Best Bets: AfroSexyCool, Michael Kahn, Chris Swan & Jim Manley Duo

Best Bets: AfroSexyCool, Michael Kahn, Chris Swan & Jim Manley Duo

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New stage highlights The Muny's 101st season opener

"Guys and Dolls," which opened the Muny's 2019 season on a newly rebuilt stage in Forest Park


AfroSexyCool Fourth Anniversary

When 7 p.m. Friday • Where Zoom • How much Free

The long-running AfroSexyCool event keeps its vibe going with a livestream featuring resident DJs Makeda Kravitz, Blvck Spvde, Hood Bunnny, Nico Marie and creator James Biko. It’s self-described as one of the most unapologetically black parties online, and Afrobeat, Afropop, Afro-Latin, soca, soul, house, dancehall, hip-hop, trap, bounce and more are among the many sounds explored. Use meeting ID 842 4742 2156 to access the Zoom livestream. By Kevin C. Johnson


St. Louis Symphony Orchestra: Stéphane Denève with Salonen, Ravel and Berlioz

When 8 p.m. Saturday • Where KWMU-90.7 FM; stlpublicradio.orgHow much Free • More info

The St. Louis Symphony Orchestra continues rebroadcasting some highlights of the 2019-20 season on Saturday night with music director Stéphane Denève leading the orchestra in Esa-Pekka Salonen’s “Nyx,” Ravel’s “Shéhérazade,” with mezzo-soprano Rinat Shaham, and Berlioz’s bizarre, beloved “Symphonie fantastique.” Because of the pandemic, we were denied some exciting programs from Denève and the SLSO, but we’re getting to hear others again, continuing into June. By Sarah Bryan Miller

The Metropolitan Opera: Donizettis’s ‘L’Elisir d’Amore’

When Available for streaming from 6:30 p.m. Saturday to 5:30 p.m. Sunday • Where metopera.orgHow much Free

Gaetano Donizetti’s charming comedy “L’Elisir d’Amore (The Elixir of Love)” is a tuneful winner. This 2018 performance of Bartlett Sher’s Met production features South African soprano Pretty Yende as the smart, attractive landowner Adina; tenor Matthew Polenzani is Nemorino, the lovable lunk of a peasant who adores her — and who manages to win her. His famous aria “Una furtive lagrima (a furtive tear),” might have something to do with that. The cast is rounded out by baritone Davide Luciano’s insufferable Sergeant Belcore and Ildebrando D’Arcangelo’s snake-oil salesman Dr. Dulcamara; Domingo Hindoyan conducts. By Sarah Bryan Miller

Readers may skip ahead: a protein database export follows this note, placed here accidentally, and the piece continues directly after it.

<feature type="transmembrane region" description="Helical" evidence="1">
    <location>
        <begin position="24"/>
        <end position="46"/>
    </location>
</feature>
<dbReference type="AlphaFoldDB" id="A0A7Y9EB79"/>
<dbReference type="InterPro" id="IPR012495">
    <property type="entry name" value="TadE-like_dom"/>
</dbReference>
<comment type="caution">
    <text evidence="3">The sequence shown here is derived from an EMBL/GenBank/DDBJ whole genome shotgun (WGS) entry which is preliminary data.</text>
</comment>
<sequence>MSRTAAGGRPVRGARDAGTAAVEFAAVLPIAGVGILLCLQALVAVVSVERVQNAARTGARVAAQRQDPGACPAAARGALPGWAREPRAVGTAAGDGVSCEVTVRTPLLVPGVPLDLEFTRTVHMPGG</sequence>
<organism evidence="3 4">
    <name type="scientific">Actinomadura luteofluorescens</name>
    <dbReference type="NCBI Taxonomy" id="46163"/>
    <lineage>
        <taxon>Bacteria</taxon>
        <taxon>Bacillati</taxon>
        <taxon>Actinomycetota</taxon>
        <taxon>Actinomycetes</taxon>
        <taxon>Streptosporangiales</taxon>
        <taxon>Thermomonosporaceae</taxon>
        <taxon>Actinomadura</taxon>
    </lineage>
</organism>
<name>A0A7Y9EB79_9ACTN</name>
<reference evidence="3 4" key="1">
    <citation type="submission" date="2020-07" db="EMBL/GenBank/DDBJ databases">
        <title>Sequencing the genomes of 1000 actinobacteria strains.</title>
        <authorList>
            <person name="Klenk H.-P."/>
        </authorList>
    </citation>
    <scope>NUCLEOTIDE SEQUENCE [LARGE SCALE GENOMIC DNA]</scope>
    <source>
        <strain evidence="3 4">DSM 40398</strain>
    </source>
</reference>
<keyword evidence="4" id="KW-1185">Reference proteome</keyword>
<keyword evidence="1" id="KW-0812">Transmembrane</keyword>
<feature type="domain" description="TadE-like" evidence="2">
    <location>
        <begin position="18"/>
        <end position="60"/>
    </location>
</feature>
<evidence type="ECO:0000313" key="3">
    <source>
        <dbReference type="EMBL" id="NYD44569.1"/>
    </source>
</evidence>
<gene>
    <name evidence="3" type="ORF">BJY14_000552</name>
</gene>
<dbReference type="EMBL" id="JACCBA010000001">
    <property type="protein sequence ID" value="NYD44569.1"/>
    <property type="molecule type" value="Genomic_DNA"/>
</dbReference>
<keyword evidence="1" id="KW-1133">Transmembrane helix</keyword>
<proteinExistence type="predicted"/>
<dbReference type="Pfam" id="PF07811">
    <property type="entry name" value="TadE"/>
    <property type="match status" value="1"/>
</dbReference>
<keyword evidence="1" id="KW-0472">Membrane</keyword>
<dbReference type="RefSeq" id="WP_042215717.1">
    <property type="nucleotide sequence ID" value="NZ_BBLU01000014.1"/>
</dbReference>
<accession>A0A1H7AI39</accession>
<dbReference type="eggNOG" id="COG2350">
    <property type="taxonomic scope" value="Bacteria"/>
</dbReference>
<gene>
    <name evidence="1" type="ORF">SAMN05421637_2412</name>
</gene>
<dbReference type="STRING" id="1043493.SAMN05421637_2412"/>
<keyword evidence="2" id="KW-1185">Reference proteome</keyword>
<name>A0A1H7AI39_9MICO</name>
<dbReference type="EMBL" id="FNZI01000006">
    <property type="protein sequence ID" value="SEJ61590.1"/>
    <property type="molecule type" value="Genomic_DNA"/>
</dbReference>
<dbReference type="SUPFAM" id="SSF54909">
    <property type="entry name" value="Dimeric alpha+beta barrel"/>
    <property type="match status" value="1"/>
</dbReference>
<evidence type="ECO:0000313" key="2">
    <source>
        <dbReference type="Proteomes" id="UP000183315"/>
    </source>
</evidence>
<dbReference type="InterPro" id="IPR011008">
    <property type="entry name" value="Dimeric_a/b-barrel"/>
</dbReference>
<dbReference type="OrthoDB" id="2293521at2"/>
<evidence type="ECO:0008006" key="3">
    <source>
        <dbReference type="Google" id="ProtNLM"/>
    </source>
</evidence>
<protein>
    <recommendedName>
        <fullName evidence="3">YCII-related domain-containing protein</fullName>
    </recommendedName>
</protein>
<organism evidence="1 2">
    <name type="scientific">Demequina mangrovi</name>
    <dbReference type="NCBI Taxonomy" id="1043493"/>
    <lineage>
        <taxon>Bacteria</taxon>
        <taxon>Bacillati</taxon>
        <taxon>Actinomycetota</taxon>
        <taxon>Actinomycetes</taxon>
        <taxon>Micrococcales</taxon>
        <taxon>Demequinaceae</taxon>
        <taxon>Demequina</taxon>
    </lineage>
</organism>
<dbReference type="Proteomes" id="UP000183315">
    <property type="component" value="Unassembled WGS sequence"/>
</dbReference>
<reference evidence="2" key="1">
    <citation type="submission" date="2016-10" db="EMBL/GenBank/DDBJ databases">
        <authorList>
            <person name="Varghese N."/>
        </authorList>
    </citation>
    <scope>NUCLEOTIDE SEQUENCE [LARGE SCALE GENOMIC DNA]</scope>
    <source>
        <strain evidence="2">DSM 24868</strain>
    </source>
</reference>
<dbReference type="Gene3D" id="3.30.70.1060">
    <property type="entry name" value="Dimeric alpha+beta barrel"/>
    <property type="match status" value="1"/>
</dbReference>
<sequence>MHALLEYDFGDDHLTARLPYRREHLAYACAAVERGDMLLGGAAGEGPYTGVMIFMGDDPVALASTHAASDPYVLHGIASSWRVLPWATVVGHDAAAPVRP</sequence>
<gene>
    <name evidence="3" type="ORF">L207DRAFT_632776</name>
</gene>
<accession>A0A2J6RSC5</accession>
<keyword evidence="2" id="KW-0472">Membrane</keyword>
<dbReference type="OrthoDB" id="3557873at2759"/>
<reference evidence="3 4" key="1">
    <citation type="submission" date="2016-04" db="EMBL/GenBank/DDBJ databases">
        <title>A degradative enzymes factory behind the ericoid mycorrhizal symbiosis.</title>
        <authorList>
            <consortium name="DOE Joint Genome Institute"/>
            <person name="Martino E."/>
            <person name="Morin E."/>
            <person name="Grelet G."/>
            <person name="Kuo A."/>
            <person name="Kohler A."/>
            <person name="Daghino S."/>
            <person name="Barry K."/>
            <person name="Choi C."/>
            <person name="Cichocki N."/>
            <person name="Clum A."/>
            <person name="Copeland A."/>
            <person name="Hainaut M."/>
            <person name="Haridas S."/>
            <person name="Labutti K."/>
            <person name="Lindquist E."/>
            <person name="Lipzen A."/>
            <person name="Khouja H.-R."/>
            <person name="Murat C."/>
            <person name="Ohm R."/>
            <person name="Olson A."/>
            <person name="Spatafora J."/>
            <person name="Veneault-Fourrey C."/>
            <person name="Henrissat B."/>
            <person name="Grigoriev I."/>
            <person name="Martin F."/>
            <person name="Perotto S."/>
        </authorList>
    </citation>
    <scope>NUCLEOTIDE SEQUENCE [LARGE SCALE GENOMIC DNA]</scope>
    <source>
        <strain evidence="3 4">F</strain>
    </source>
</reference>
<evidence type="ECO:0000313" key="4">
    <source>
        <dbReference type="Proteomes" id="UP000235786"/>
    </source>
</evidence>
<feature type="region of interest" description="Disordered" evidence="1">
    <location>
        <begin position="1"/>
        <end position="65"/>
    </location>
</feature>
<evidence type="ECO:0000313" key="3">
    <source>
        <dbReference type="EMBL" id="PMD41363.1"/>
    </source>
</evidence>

Michael Kahn: ‘Bad Trust’

When 7 p.m. Monday • Where much Free • More info

A trust fund dispute turns deadly, challenging St. Louis sleuth Rachel Gold in Michael Kahn’s 11th novel featuring the lawyer. Kahn, of course, is a St. Louis lawyer himself and will talk about his latest mystery with another lawyer-writer, Mitch Margo (“Black Hearts White Minds”). In a review for the Post-Dispatch, Harry Levins praised Kahn’s surprising ending and said the tale is “laden with local color — Gold has named her dog Yadi — and with insight into the way lawyers think.” By Jane Henderson

Muny Cast Party: ‘Guys and Dolls’

When 7-8 p.m. Monday • Where much Free

The Muny closes its quarantine Cast Party series with the show that opened the theater’s 2019 season on the brand-new stage: “Guys and Dolls.” Muny artistic director and executive producer Mike Isaacson hosts a livestream discussion in which members of the show’s cast and creative team will reunite (remotely) to reminisce about the production and recall some favorite moments. If the Muny’s 102nd season in Forest Park can safely proceed amid the coronavirus pandemic, it will kick off July 20 with “Chicago”; a decision will be made June 8. By Gabe Hartwig


Chris Swan & Jim Manley Duo

When 7:30 p.m. Tuesday • Where Gaslight Theater, 358 North Boyle Avenue; much $15 for in-person audience; free for livestream • More info 314-517-2449

The Gaslight Theater hosts an intimate jazz show by the Chris Swan & Jim Manley Duo. The venue can accommodate 10 VIP in-person guests (first come, first served); everyone else will watch the show remotely via Facebook Live. By Kevin C. Johnson

Carter Sickels: ‘The Prettiest Star’

When 7 p.m. Tuesday • Where much Free • More info

Author Carter Sickels talks about his much-anticipated novel set in 1986, when a young man with AIDS returns to his hometown. In alternating points of view, “The Prettiest Star” explores the fear and rejection so many gay men felt then while taking the protagonist out of New York and placing him in the rural setting of southern Ohio. O magazine called the book one of “31 LGBTQ Books That’ll Change the Literary Landscape in 2020.” By Jane Henderson

Editor's note: An earlier version of this article included shows by Shane Gillis at Helium Comedy Club. Those performances have been rescheduled for June 18-20.

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